Dooger

Double 'P' waves?!?

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Dooger    3

We had a bit of a head scratcher last week I thought I would throw out for insight...

For the sake of this discussion (or at least until I can recall all the details :roll: ) we'll assume the patient was a post-syncopal, asymptomatic, normotensive and otherwise stable middle-aged female. Routine 3 lead ECG showed distinct, prominent dual 'P' waves of differing morphology immediately preceding each QRS complex, otherwise it was a normal ECG (no blocks, ectopic beats, rate changes or irregularities). Sorry, I don't have a graphic to post.

We were considerably puzzled by the dual 'P'waves with the absence of additional QRS complexes. Only logical explanation we could muster was some sort of genetic sinus anomaly.

Thoughts? Ideas?

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mobey    275

How far apart were the P-Waves?? What was the rate? Maybe a rapid Classic type 2, Maybe Flutter waves? It could be an Atrial focused ectopic with a 2:1 Block, Check out this article.

Do you have anymore specifics?

http://www.medscape.com/viewarticle/433023

Mobey

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medic001918    0

I agree that it's hard to speculate with what little information has been posted. My initial thoughts are an a-flutter with 2:1 conduction or a second degree type II (mobitz) block. Or quite possibly, maybe even a third degree heart block?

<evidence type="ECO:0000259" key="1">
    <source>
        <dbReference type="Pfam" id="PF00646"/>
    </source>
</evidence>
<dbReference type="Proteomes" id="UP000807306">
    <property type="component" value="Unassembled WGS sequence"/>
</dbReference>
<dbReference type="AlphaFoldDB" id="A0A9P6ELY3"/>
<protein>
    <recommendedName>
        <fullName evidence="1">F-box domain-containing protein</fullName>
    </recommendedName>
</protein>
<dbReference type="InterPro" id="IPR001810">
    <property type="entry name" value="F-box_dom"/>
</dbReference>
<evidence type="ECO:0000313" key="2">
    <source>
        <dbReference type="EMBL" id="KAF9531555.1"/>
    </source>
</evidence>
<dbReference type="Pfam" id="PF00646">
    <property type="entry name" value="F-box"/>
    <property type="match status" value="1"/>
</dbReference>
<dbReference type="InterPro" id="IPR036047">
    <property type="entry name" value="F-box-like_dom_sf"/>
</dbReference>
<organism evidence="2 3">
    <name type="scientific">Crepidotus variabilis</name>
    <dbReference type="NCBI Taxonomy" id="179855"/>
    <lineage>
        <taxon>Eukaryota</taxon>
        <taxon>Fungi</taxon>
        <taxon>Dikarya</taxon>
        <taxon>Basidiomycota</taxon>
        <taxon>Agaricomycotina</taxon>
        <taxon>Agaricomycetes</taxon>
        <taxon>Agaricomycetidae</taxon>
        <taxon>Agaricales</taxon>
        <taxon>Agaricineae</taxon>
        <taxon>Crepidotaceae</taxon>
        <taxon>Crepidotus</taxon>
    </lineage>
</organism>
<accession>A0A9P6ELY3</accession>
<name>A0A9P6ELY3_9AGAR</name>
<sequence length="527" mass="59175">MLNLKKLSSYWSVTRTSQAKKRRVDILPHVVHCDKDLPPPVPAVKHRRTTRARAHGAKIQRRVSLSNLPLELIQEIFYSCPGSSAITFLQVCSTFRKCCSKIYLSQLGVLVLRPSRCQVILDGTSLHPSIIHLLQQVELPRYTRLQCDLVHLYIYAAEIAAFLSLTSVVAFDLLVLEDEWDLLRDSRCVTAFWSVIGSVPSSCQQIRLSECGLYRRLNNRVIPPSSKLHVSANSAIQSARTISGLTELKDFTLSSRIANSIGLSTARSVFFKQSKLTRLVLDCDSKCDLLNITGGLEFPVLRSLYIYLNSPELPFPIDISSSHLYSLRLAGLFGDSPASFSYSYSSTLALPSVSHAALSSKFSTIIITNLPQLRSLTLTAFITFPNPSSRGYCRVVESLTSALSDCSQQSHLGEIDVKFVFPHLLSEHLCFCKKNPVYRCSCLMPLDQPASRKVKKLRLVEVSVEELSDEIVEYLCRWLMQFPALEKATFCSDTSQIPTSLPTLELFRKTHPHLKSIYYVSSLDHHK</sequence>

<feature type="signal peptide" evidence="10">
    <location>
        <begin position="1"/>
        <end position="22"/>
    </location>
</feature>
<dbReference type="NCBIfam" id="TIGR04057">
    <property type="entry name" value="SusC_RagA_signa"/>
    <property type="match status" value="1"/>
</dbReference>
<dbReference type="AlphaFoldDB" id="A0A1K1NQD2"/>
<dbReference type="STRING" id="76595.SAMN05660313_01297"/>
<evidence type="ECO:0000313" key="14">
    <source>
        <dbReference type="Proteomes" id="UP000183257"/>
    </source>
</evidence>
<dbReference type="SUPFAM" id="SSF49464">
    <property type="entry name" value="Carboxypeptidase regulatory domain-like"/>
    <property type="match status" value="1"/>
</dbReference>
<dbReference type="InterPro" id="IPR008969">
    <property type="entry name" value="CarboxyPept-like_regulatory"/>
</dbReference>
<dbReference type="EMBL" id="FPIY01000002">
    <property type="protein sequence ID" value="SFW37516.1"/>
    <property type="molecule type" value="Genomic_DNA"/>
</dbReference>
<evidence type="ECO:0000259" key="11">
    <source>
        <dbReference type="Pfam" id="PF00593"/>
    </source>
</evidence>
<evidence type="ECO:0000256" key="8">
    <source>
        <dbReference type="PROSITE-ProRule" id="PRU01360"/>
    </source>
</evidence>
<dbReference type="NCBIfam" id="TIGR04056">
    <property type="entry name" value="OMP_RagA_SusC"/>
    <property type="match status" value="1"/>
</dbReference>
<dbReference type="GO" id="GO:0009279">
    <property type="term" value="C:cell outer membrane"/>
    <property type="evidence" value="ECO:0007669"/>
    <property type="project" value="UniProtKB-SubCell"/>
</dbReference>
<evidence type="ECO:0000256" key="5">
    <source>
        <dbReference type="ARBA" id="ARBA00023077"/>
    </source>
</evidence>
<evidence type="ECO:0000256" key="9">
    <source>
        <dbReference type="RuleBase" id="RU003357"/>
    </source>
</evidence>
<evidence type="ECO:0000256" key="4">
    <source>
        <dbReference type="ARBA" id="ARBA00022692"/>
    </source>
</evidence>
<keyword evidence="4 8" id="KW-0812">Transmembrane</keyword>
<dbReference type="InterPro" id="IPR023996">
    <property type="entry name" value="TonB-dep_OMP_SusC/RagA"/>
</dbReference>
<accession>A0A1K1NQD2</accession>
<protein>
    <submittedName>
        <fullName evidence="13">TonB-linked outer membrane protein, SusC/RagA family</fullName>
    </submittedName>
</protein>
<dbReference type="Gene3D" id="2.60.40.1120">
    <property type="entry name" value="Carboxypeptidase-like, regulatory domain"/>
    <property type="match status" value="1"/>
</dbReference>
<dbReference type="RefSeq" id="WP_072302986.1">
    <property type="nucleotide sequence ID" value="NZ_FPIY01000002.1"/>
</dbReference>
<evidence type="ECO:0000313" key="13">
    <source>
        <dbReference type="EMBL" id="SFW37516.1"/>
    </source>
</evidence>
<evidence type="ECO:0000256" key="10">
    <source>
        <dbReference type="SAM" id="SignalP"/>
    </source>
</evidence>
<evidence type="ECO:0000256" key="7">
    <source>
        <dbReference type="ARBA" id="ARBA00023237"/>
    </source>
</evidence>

I'm curious without knowing too much about your system, but why are you doing cardiac monitoring if you don't know some of the basic rythems that can be determined by a three lead EKG? The flutters and heart blocks are common entry level cardiac rythems to determine and have been taught in every cardiology class I've ever taken? I'm not bashing here, just looking for the rationale.

Shane

NREMT-P

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JakeEMTP    54

Sounds like a 2nd degree block type II. There are always more P waves than ORS complexes. Although, you mention that the P waves are of different morphology. As you are aware, P waves are uniform in 2nd degree type II. I will have to monitor this thread. Hopefully you can provide some more information. :wink:

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Dooger    3
How far apart were the P-Waves?? What was the rate? Maybe a rapid Classic type 2, Maybe Flutter waves? It could be an Atrial focused ectopic with a 2:1 Block

Do you have anymore specifics?

Mobey

P-waves are uniform & tight against each other with 2 P's immediately preceding each QRS. They are distinct p-waves, definatley not flutter waves. On our arrival the patient's vital signs were all within normal limits, no known hx of SVT.

Interesting article, although there could be a possibility based on the article that she had been in a tachy arrythmia PTA, the P-waves in that particular instance seem to be buried in the previous T-waves which would be consistant with the block theory. These P's were together. We considered every type of block but because the P-waves were so close we had rule a block out. Because they were so distinct (no notching) P-mitrale was also ruled out.

I'm working again tomorrow and think I may have a copy of the ECG in my locker (ya, I collect strange things). I'll try to get it scanned and posted for ya ASAP.

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Dooger    3
I agree that it's hard to speculate with what little information has been posted. My initial thoughts are an a-flutter with 2:1 conduction or a second degree type II (mobitz) block. Or quite possibly, maybe even a third degree heart block?